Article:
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  • Kate Rock
    January 1, 1970
    Loretta Nyhan! Bravo, woman! You make me laugh and think and shout out loud whilst reading your books. This book Digging In reminds me of “digging deep” into ourselves and rediscovering our-self after suffering a heartbreaking loss. I relate with Paige in every way and felt a kinship with her as she rediscovers herself in her own way. I love the humor as I think we as women use humor as a tool to deal with the hard stuff, the stuff that shakes us to the core. I have goosebumps writing this becau Loretta Nyhan! Bravo, woman! You make me laugh and think and shout out loud whilst reading your books. This book Digging In reminds me of “digging deep” into ourselves and rediscovering our-self after suffering a heartbreaking loss. I relate with Paige in every way and felt a kinship with her as she rediscovers herself in her own way. I love the humor as I think we as women use humor as a tool to deal with the hard stuff, the stuff that shakes us to the core. I have goosebumps writing this because it’s so real. We go through loss and seeking our own ways to stay above water and take care of children, ourselves and LIFE. I loved this book and I will continue to recommend to all the women I know. GO READ THIS BOOK. Just got get it, read it (are you going?) Good. 5 stars, easy!
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  • Laura
    January 1, 1970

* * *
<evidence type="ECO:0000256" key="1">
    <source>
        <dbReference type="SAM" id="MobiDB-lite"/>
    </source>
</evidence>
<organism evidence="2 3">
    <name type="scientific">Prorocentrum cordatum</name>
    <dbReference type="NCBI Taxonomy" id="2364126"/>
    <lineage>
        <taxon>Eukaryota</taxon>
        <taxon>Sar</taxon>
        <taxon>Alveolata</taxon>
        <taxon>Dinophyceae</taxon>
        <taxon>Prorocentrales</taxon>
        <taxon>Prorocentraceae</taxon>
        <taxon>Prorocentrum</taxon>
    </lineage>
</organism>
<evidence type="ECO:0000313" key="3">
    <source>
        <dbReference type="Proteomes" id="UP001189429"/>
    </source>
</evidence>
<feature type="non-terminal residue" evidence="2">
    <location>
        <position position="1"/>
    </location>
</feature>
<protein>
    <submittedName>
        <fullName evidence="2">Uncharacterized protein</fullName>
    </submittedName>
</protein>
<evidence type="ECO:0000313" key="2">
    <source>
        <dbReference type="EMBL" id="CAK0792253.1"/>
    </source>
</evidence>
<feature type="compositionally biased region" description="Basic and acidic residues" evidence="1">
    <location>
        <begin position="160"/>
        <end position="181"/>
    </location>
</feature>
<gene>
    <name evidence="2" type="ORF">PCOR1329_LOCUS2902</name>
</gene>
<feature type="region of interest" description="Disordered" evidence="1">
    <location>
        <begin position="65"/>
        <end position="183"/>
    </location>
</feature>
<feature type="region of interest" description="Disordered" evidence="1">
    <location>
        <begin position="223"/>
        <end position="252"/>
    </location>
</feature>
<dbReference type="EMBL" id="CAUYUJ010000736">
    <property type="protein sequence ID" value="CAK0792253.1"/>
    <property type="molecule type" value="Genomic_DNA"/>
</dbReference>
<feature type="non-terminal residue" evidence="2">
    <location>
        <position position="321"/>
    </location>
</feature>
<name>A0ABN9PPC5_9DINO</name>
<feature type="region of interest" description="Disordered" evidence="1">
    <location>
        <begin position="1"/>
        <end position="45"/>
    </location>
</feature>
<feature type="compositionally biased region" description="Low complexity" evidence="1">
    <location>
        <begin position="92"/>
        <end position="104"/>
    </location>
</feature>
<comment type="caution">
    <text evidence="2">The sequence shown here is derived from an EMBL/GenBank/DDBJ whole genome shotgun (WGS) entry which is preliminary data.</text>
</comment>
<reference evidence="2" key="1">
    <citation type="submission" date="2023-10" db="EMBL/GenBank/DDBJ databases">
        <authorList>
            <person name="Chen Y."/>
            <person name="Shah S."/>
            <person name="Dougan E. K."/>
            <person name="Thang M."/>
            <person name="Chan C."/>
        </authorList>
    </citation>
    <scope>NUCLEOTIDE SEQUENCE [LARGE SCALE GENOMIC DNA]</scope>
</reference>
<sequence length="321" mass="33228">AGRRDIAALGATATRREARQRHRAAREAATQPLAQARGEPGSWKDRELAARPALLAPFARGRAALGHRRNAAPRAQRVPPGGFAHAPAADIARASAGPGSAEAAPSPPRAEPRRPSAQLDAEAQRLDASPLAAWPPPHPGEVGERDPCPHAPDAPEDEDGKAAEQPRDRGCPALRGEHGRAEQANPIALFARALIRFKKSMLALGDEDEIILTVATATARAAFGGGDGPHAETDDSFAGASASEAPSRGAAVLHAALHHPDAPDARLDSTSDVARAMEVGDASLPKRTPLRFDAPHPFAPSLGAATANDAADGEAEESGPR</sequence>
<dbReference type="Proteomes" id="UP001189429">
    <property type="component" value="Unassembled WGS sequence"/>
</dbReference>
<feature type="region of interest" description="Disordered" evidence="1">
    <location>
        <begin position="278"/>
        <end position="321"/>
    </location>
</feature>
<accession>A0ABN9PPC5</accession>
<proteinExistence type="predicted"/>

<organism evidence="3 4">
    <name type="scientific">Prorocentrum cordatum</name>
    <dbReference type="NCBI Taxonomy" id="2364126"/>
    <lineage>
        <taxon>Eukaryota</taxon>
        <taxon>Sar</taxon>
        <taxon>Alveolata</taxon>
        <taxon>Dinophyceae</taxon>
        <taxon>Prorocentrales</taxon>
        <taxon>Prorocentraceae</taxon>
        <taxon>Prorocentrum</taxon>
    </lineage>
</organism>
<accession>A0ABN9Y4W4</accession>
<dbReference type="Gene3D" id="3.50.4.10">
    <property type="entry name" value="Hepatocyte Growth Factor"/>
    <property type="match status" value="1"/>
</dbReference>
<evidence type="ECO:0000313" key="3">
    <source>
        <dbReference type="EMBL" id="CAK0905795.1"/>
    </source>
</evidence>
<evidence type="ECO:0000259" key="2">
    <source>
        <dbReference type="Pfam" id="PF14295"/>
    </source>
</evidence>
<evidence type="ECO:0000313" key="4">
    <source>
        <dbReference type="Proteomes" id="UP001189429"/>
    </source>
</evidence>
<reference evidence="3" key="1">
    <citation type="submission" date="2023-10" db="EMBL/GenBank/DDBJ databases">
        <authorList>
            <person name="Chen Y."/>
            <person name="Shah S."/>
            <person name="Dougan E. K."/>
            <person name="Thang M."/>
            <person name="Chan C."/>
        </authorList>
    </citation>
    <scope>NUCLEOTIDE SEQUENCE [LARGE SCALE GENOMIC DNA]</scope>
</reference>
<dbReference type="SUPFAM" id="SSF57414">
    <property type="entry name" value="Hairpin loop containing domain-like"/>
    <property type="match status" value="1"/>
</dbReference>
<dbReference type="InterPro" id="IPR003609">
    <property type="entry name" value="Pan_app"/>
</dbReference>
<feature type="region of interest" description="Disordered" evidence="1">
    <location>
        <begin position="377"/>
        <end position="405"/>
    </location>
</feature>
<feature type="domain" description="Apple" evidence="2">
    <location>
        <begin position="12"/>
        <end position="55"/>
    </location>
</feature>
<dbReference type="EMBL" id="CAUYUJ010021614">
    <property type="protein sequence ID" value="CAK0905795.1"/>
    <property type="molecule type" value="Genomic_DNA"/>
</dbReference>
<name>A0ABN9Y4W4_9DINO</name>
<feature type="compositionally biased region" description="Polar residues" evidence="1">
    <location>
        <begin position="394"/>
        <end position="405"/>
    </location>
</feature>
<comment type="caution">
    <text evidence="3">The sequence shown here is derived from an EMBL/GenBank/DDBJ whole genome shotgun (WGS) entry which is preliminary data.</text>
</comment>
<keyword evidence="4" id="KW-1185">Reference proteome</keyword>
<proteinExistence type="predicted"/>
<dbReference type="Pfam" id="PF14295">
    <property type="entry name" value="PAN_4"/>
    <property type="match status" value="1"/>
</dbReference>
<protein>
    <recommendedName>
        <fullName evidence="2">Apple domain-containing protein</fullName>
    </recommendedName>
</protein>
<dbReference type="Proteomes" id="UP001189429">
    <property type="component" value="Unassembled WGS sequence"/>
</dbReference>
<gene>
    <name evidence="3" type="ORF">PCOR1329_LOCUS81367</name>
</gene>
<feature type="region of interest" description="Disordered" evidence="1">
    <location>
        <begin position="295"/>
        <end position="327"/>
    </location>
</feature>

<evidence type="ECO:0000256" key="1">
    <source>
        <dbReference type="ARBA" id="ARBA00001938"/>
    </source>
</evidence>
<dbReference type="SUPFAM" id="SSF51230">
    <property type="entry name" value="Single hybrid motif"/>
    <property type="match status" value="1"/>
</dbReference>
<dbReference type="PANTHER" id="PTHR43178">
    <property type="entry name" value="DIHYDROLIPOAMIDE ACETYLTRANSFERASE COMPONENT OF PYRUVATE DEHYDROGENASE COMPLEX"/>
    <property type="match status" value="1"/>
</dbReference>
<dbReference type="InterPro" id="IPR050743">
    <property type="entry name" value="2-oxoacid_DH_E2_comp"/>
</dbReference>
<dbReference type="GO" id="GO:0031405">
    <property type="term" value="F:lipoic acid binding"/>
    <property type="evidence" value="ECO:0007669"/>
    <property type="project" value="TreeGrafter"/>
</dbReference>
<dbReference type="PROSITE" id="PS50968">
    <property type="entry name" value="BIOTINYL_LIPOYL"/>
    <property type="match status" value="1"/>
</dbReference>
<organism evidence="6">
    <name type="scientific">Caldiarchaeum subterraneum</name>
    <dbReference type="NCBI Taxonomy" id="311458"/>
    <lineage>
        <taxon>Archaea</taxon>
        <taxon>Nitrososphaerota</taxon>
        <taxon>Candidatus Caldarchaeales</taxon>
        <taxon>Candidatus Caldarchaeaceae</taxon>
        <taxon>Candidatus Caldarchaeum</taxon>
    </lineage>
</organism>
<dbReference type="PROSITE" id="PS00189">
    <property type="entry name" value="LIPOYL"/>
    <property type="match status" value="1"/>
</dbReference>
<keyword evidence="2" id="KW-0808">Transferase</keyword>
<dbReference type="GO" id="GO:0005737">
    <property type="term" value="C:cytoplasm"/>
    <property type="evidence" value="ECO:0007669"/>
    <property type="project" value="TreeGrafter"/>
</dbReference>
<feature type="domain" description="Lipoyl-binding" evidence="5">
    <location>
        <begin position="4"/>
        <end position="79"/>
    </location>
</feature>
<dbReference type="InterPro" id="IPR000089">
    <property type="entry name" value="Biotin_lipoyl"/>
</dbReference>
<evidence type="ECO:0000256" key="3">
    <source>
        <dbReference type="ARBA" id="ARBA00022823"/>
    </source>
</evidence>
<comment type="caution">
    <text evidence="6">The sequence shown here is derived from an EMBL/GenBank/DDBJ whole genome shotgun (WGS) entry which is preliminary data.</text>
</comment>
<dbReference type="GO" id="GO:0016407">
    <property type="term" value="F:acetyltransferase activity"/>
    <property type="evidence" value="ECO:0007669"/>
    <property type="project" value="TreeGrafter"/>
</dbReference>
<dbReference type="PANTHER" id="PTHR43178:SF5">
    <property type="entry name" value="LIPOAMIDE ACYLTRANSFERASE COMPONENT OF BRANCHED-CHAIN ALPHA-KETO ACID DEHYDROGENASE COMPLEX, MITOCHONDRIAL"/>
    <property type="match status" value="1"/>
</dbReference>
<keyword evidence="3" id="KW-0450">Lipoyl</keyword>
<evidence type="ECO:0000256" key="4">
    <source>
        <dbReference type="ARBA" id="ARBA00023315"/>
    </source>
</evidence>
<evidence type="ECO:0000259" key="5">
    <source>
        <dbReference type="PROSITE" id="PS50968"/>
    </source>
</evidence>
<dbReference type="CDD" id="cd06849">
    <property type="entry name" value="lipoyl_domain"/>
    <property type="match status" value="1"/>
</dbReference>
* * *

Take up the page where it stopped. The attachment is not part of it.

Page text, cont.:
Fantastically delightful and fulfilling read.
  • Corina Durrego
    January 1, 1970
    This is the story of Paige, a widow with a teenage son. Paige is trying to get on with her life despite the loss of the love of her life. This story deals with her hardships at work. Trying to get along with her mean neighbor. Trying to navigate the role of single motherhood. Learning how to grow a garden. Great and motley cast of characters in this book.
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  • Goldencam
    January 1, 1970
    Paige and her teenage son Trey have had two years to deal with the unexpected loss of their husband/father, Jesse. Yet, understandably, they are stuck in a rut. Paige is trying to keep her act together, but after some stressful events at work she starts digging in her back yard, and doesn’t stop until she’s torn her entire lawn up. This one act opens her up to a variety of new experiences and people, including a young farmer named Mykia, her ornery neighbor, and a friendly police officer who mak Paige and her teenage son Trey have had two years to deal with the unexpected loss of their husband/father, Jesse. Yet, understandably, they are stuck in a rut. Paige is trying to keep her act together, but after some stressful events at work she starts digging in her back yard, and doesn’t stop until she’s torn her entire lawn up. This one act opens her up to a variety of new experiences and people, including a young farmer named Mykia, her ornery neighbor, and a friendly police officer who makes her realizes that there are some parts of life that she’s missing out on. There are some truly touching discussions about loss, change, and grief between Paige and Trey which felt completely authentic – it was not surprising to find out in the author’s notes at the end that she has gone through something similar herself. It is a surprisingly dry-eyed book though, given then subject matter, as it takes place long enough after the initial loss that the emotions are not so raw. There’s also the hilarious side-plot of her boss obsessing over a corporate self-help book and subjecting her and her co-workers to endless shenanigans. Overall it’s a funny and heartwarming read.